In the montane band beech woods are dominant instead, although mixed with limes and Hop hornbeam in the lower section, and with maple, Silver fir, spruce and larch in the upper sector, after which meadows and pastures open up.
These latter fade into the boreal band, which is dominated by Dwarf mountain pine (Pinus mugo) and other shrubby trees like whitebeam (Sorbus aria) and juniper (Juniperus communis): this is the area where some of the local beauties – such as Carex baldensis, Anemone baldensis and Lady’s Slipper Orchid (Cypripedium calceolus) – begin to show off.
The floral feast continues above 2,000 metres, where the narrow Alpine band starts, hosting a low-growing, mat-forming flora typical of the crags, amongst which one can admire many quintessentially Alpine plants; the outstanding endemic presence here is Galium baldense.
Monte Baldo is also characterized by a great variety of wild fauna; because of the near presence of man and cultivated areas, however, this great variety is not supported in equal ways by quantity for each individual species.
There is a high number of invertebrate endemic species, such as a rare beetle (Cychrus cilindrocollis), which can only be found here and in the Preapls of Lombardy; there are also 2,085 types of moths – amounting to more than 40% of all species classified in Italy.
Birds are very numerous, and it is impossible to list them all here; amongst them are several birds of prey (eagle, kestrel, common, barn and eagle owl, sparrow-hawk, hoopoe). Among the many others – and just to mention a few – there are several species of woodpeckers, finches, tits, skylark, as well as the rare, elusive presence of the capercaille (Tetrao urogallus).
Among the mammals are chamois, deer, roe-deer, fox, marten, weasel, hermin, marmot, hare, hedgehog, badger, red squirrel and various species of bats. In 2007 and 2010 bears were also spotted; their traces were found on both sides of the mountain and they probably strayed off the woods of Adamello to the north, where they returned afterwards.
The highest reaches of Monte Baldo are crossed by an extensive network of paths which can rely on a numerous presence of mountain huts: there are eight in a relatively small area, two of which are above 2,000 metres of altitude (Rifugio Gaetano Barana; 2,147 m and Rifugio Damiano Chiesa, 2,060 m); many of the other huts are in fact at the foot of the mountain and can be used as a handy starting point for an excursion.
Upwards From Lake Garda
Steep climbs from Lake Garda can be avoided by taking the funicular at Malcesine. In the summer months, though, this funicular will bring hordes of tourists and walkers up from the shores to tramp the well-worn ridge path, which, as it overlooks the lake, is – and this is hardly surprising – also the most popular walk. Come off season, though, and you will only have nature, the views and the rawness of the elements for company.
The ridge path runs south from the funicular station to Rifugio Telegrafo (2,110 m) via Cima Valdritta (2,218 m), taking in all about 5 hours to complete, but there are also quieter trails on the northern and eastern flanks of Monte Baldo.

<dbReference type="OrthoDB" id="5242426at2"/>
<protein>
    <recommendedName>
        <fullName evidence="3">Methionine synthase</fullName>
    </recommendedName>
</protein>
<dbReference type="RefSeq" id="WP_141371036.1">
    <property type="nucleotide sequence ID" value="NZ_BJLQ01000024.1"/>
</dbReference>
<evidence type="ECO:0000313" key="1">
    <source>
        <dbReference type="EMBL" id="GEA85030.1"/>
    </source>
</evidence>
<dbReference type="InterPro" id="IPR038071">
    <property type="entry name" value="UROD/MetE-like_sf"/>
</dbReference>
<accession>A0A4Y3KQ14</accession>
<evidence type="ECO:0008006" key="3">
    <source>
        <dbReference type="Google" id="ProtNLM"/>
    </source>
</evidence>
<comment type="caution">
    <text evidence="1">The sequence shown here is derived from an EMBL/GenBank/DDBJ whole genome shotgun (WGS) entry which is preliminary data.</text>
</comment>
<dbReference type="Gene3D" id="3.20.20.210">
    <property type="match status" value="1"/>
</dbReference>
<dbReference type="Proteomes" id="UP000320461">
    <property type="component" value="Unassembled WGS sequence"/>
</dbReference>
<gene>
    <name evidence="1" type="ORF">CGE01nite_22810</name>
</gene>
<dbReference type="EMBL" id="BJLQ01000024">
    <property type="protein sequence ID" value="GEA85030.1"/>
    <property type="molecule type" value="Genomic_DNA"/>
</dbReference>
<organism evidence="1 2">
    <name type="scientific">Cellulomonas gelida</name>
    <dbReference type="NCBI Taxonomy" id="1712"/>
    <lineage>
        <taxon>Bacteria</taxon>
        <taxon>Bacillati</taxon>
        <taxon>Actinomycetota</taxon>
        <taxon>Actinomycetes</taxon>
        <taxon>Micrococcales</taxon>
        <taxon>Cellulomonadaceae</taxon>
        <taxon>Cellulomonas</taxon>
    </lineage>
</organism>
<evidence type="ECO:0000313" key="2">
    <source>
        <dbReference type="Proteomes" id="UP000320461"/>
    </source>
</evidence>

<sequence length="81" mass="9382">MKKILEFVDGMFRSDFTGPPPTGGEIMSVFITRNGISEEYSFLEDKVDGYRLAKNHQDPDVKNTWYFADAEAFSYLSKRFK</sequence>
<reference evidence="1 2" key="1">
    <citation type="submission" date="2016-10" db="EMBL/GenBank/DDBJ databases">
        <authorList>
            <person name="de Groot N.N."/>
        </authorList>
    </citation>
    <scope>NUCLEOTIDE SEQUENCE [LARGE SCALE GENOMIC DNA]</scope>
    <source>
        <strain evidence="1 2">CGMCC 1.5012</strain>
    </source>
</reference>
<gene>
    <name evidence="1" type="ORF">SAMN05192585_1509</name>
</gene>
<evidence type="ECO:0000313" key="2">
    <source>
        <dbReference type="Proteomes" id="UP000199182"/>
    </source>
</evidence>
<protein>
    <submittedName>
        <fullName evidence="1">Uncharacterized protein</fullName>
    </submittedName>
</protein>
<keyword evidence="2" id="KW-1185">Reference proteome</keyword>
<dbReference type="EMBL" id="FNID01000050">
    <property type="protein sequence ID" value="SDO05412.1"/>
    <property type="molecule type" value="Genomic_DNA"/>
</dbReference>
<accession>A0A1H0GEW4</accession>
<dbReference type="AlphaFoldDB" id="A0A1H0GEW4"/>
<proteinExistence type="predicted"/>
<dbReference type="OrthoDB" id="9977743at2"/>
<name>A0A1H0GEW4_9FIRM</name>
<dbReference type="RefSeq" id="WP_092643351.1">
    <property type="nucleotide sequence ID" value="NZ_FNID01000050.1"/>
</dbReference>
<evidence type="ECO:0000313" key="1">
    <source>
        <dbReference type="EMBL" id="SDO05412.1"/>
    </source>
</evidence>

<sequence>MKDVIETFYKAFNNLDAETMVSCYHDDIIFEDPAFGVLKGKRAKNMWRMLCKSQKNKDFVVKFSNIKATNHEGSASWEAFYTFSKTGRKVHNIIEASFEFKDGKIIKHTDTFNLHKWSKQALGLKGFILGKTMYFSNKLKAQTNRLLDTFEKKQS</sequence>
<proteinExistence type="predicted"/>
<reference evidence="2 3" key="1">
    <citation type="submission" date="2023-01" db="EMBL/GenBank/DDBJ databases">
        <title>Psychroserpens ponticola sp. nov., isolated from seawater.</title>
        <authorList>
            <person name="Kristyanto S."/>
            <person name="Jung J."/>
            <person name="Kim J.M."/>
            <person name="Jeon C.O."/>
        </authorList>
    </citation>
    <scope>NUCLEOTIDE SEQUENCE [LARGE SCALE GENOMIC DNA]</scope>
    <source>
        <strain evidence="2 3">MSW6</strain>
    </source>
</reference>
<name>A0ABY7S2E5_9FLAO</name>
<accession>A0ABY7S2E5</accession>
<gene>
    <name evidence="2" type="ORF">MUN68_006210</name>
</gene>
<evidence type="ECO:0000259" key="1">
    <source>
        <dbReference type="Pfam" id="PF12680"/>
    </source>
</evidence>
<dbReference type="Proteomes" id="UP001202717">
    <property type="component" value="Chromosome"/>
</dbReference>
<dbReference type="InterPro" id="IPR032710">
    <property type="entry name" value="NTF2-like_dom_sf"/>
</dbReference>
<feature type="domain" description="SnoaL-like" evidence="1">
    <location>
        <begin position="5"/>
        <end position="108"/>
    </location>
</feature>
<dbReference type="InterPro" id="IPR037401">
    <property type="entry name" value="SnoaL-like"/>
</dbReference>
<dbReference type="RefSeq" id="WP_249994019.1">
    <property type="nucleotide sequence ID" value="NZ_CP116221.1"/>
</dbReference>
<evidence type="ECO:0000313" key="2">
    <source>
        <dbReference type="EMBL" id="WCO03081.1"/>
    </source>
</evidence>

Walks on the eastern side of the mountain start from places as far away as Ferrara di Monte Baldo and reach Punta di Naole in about two hours; another path goes instead from Rifugio Novezzina (1,260 m) to Rifugio Telegrafo (2,110 m) in about three hours. This latter mountain hut can also be reached in five hours from Avio in the Adige valley with a steep ascent through the Cavallo di Novezza pass (1,433 metres).
Many old military roads offer excellent routes for cycling; skiing can also be practiced in the area, while Torbole (at the northern tip of Lake Garda) is the main water-sports centre of the region.
The only environmental protection on Monte Baldo is afforded by five tiny reserves, including Gardesana Orientale (a sanctuary for Mediterranean relic plants near the lake shores), Bes-Cornapiana near Navene and Lastoni-Selva Pezzi, dedicated to the protection of mountain species. Elsewhere, according to some experts, tourism has upset the natural balance, but fortunately not to an extent to have deprived this outstanding botanical haven of its uniqueness.
All in all, with its impressive lake views, its magnificent display of spring and summer Alpine flowers, its rich variety of animal life and its many botanical rarities, Monte Baldo qualifies as one of Italy’s foremost pre-Alpine chains.
The Alpi di Ledro
In the northernmost section of Lake Garda – above the town of Riva del Garda – there are rocky and still relatively untamed mountains where many of the floral species from Monte Baldo stray off.
One of such areas are the Alpi di Ledro, which one can access either from the Garda side or from the quieter Val di Ledro. This latter valley is also famous for its archaeological finds, and from there many paths climb up in altitude on the surrounding crags.
One suggestion is the ascent to Rifugio Nino Pernici, which can be easily accessed from Enguiso in the Val Concei, a small side valley (or from above Campi, near Riva del Garda – but this is a much longer option, which can only be walked on foot from Rifugio Grassi in about 1,30 h).
The Nino Pernici mountain hut (1,600 m) can be ideally used as a base for rewarding hikes in the surrounding peaks, in an area much quieter than the more renowned groups of the Brenta Dolomites and the Adamello, which are all visible from here.
The Alpi di Ledro are a splendid environment where rugged valleys alternate with thick woods and rocky outcrops, accessible in most seasons thanks to the mild climatic influence of nearby Lake Garda, and the moderately high altitude.
The Pernici mountain hut allows for solitary walks of botanic and panoramic interest on the peaks that crown the Val di Ledro as in a coronet: Corno di Picha (2,138 m), Gavardina (2,047 m) and Cadria (2,245 m) – the highest summit in the area. Towards the south, also, the trails meander on the grassy slopes that fall sheer above the turquoise water expanse of Lake Garda, allowing for breathtaking views on what looks from there almost like a Mediterranean fjord.